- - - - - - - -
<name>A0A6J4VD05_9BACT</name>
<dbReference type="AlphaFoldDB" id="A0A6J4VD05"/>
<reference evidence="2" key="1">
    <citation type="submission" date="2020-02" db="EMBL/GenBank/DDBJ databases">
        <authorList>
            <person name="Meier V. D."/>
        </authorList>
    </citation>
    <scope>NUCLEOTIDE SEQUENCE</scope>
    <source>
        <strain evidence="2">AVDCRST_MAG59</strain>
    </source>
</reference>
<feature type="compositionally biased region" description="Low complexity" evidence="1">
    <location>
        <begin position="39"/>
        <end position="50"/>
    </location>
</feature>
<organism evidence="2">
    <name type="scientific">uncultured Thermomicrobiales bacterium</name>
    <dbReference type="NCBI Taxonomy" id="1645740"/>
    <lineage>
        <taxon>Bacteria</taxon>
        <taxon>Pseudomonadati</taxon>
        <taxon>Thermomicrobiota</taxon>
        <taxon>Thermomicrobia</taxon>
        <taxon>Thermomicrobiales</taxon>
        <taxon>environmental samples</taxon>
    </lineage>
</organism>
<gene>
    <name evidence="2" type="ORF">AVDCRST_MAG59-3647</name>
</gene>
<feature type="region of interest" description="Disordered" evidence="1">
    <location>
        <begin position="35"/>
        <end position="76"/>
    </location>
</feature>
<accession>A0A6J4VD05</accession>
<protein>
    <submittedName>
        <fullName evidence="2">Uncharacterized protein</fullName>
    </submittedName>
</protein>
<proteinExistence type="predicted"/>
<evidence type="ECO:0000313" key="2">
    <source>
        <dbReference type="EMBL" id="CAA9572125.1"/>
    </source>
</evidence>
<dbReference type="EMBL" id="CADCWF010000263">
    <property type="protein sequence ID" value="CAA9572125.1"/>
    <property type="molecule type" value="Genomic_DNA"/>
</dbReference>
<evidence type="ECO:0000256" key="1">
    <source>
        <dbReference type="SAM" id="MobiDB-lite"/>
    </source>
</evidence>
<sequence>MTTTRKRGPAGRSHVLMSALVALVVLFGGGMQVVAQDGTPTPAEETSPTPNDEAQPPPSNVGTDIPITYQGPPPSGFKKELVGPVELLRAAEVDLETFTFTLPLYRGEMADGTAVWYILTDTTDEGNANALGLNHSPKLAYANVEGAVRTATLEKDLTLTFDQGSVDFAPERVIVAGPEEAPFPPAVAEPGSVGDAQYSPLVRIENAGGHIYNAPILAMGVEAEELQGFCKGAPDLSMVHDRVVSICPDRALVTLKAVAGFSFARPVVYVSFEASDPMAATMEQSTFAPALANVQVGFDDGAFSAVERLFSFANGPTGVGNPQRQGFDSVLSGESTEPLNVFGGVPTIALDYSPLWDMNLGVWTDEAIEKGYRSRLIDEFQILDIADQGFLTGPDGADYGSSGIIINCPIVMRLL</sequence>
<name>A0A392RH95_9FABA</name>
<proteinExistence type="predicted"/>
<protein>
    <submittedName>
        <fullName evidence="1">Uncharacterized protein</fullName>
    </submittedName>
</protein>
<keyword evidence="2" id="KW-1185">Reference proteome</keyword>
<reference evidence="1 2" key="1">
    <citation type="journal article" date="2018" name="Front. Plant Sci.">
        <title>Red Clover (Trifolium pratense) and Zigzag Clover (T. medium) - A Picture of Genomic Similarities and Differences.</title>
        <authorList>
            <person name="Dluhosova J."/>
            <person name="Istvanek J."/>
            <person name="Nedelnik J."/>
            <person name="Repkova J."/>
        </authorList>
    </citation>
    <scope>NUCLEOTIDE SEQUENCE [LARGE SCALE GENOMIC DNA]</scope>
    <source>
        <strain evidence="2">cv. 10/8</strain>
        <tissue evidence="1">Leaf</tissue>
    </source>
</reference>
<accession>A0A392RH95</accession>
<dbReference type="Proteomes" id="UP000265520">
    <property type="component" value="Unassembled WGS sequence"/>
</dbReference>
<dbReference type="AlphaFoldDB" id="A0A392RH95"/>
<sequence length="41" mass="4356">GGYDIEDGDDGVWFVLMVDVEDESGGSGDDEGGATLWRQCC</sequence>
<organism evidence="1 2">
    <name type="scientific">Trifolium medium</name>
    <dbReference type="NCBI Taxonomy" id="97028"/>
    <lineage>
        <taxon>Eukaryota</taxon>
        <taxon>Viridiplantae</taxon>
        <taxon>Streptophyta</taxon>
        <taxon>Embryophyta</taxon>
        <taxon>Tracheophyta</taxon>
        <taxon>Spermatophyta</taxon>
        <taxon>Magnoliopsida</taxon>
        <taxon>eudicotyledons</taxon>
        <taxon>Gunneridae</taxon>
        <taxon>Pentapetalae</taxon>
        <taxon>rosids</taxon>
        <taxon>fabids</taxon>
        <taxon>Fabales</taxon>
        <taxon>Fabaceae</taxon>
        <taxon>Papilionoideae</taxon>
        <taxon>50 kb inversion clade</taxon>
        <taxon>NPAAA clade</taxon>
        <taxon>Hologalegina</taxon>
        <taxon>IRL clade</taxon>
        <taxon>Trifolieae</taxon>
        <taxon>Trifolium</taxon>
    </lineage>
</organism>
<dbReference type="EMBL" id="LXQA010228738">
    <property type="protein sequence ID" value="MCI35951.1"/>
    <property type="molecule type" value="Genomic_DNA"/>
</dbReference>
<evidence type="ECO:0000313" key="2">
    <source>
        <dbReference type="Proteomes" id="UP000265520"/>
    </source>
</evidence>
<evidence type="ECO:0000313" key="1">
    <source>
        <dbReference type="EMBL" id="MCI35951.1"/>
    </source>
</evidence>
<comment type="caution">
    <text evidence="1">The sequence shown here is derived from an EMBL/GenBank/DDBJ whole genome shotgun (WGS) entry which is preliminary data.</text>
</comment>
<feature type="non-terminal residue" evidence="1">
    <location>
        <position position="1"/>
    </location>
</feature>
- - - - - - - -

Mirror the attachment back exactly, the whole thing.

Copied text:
<name>A0A6J4VD05_9BACT</name>
<dbReference type="AlphaFoldDB" id="A0A6J4VD05"/>
<reference evidence="2" key="1">
    <citation type="submission" date="2020-02" db="EMBL/GenBank/DDBJ databases">
        <authorList>
            <person name="Meier V. D."/>
        </authorList>
    </citation>
    <scope>NUCLEOTIDE SEQUENCE</scope>
    <source>
        <strain evidence="2">AVDCRST_MAG59</strain>
    </source>
</reference>
<feature type="compositionally biased region" description="Low complexity" evidence="1">
    <location>
        <begin position="39"/>
        <end position="50"/>
    </location>
</feature>
<organism evidence="2">
    <name type="scientific">uncultured Thermomicrobiales bacterium</name>
    <dbReference type="NCBI Taxonomy" id="1645740"/>
    <lineage>
        <taxon>Bacteria</taxon>
        <taxon>Pseudomonadati</taxon>
        <taxon>Thermomicrobiota</taxon>
        <taxon>Thermomicrobia</taxon>
        <taxon>Thermomicrobiales</taxon>
        <taxon>environmental samples</taxon>
    </lineage>
</organism>
<gene>
    <name evidence="2" type="ORF">AVDCRST_MAG59-3647</name>
</gene>
<feature type="region of interest" description="Disordered" evidence="1">
    <location>
        <begin position="35"/>
        <end position="76"/>
    </location>
</feature>
<accession>A0A6J4VD05</accession>
<protein>
    <submittedName>
        <fullName evidence="2">Uncharacterized protein</fullName>
    </submittedName>
</protein>
<proteinExistence type="predicted"/>
<evidence type="ECO:0000313" key="2">
    <source>
        <dbReference type="EMBL" id="CAA9572125.1"/>
    </source>
</evidence>
<dbReference type="EMBL" id="CADCWF010000263">
    <property type="protein sequence ID" value="CAA9572125.1"/>
    <property type="molecule type" value="Genomic_DNA"/>
</dbReference>
<evidence type="ECO:0000256" key="1">
    <source>
        <dbReference type="SAM" id="MobiDB-lite"/>
    </source>
</evidence>
<sequence>MTTTRKRGPAGRSHVLMSALVALVVLFGGGMQVVAQDGTPTPAEETSPTPNDEAQPPPSNVGTDIPITYQGPPPSGFKKELVGPVELLRAAEVDLETFTFTLPLYRGEMADGTAVWYILTDTTDEGNANALGLNHSPKLAYANVEGAVRTATLEKDLTLTFDQGSVDFAPERVIVAGPEEAPFPPAVAEPGSVGDAQYSPLVRIENAGGHIYNAPILAMGVEAEELQGFCKGAPDLSMVHDRVVSICPDRALVTLKAVAGFSFARPVVYVSFEASDPMAATMEQSTFAPALANVQVGFDDGAFSAVERLFSFANGPTGVGNPQRQGFDSVLSGESTEPLNVFGGVPTIALDYSPLWDMNLGVWTDEAIEKGYRSRLIDEFQILDIADQGFLTGPDGADYGSSGIIINCPIVMRLL</sequence>
<name>A0A392RH95_9FABA</name>
<proteinExistence type="predicted"/>
<protein>
    <submittedName>
        <fullName evidence="1">Uncharacterized protein</fullName>
    </submittedName>
</protein>
<keyword evidence="2" id="KW-1185">Reference proteome</keyword>
<reference evidence="1 2" key="1">
    <citation type="journal article" date="2018" name="Front. Plant Sci.">
        <title>Red Clover (Trifolium pratense) and Zigzag Clover (T. medium) - A Picture of Genomic Similarities and Differences.</title>
        <authorList>
            <person name="Dluhosova J."/>
            <person name="Istvanek J."/>
            <person name="Nedelnik J."/>
            <person name="Repkova J."/>
        </authorList>
    </citation>
    <scope>NUCLEOTIDE SEQUENCE [LARGE SCALE GENOMIC DNA]</scope>
    <source>
        <strain evidence="2">cv. 10/8</strain>
        <tissue evidence="1">Leaf</tissue>
    </source>
</reference>
<accession>A0A392RH95</accession>
<dbReference type="Proteomes" id="UP000265520">
    <property type="component" value="Unassembled WGS sequence"/>
</dbReference>
<dbReference type="AlphaFoldDB" id="A0A392RH95"/>
<sequence length="41" mass="4356">GGYDIEDGDDGVWFVLMVDVEDESGGSGDDEGGATLWRQCC</sequence>
<organism evidence="1 2">
    <name type="scientific">Trifolium medium</name>
    <dbReference type="NCBI Taxonomy" id="97028"/>
    <lineage>
        <taxon>Eukaryota</taxon>
        <taxon>Viridiplantae</taxon>
        <taxon>Streptophyta</taxon>
        <taxon>Embryophyta</taxon>
        <taxon>Tracheophyta</taxon>
        <taxon>Spermatophyta</taxon>
        <taxon>Magnoliopsida</taxon>
        <taxon>eudicotyledons</taxon>
        <taxon>Gunneridae</taxon>
        <taxon>Pentapetalae</taxon>
        <taxon>rosids</taxon>
        <taxon>fabids</taxon>
        <taxon>Fabales</taxon>
        <taxon>Fabaceae</taxon>
        <taxon>Papilionoideae</taxon>
        <taxon>50 kb inversion clade</taxon>
        <taxon>NPAAA clade</taxon>
        <taxon>Hologalegina</taxon>
        <taxon>IRL clade</taxon>
        <taxon>Trifolieae</taxon>
        <taxon>Trifolium</taxon>
    </lineage>
</organism>
<dbReference type="EMBL" id="LXQA010228738">
    <property type="protein sequence ID" value="MCI35951.1"/>
    <property type="molecule type" value="Genomic_DNA"/>
</dbReference>
<evidence type="ECO:0000313" key="2">
    <source>
        <dbReference type="Proteomes" id="UP000265520"/>
    </source>
</evidence>
<evidence type="ECO:0000313" key="1">
    <source>
        <dbReference type="EMBL" id="MCI35951.1"/>
    </source>
</evidence>
<comment type="caution">
    <text evidence="1">The sequence shown here is derived from an EMBL/GenBank/DDBJ whole genome shotgun (WGS) entry which is preliminary data.</text>
</comment>
<feature type="non-terminal residue" evidence="1">
    <location>
        <position position="1"/>
    </location>
</feature>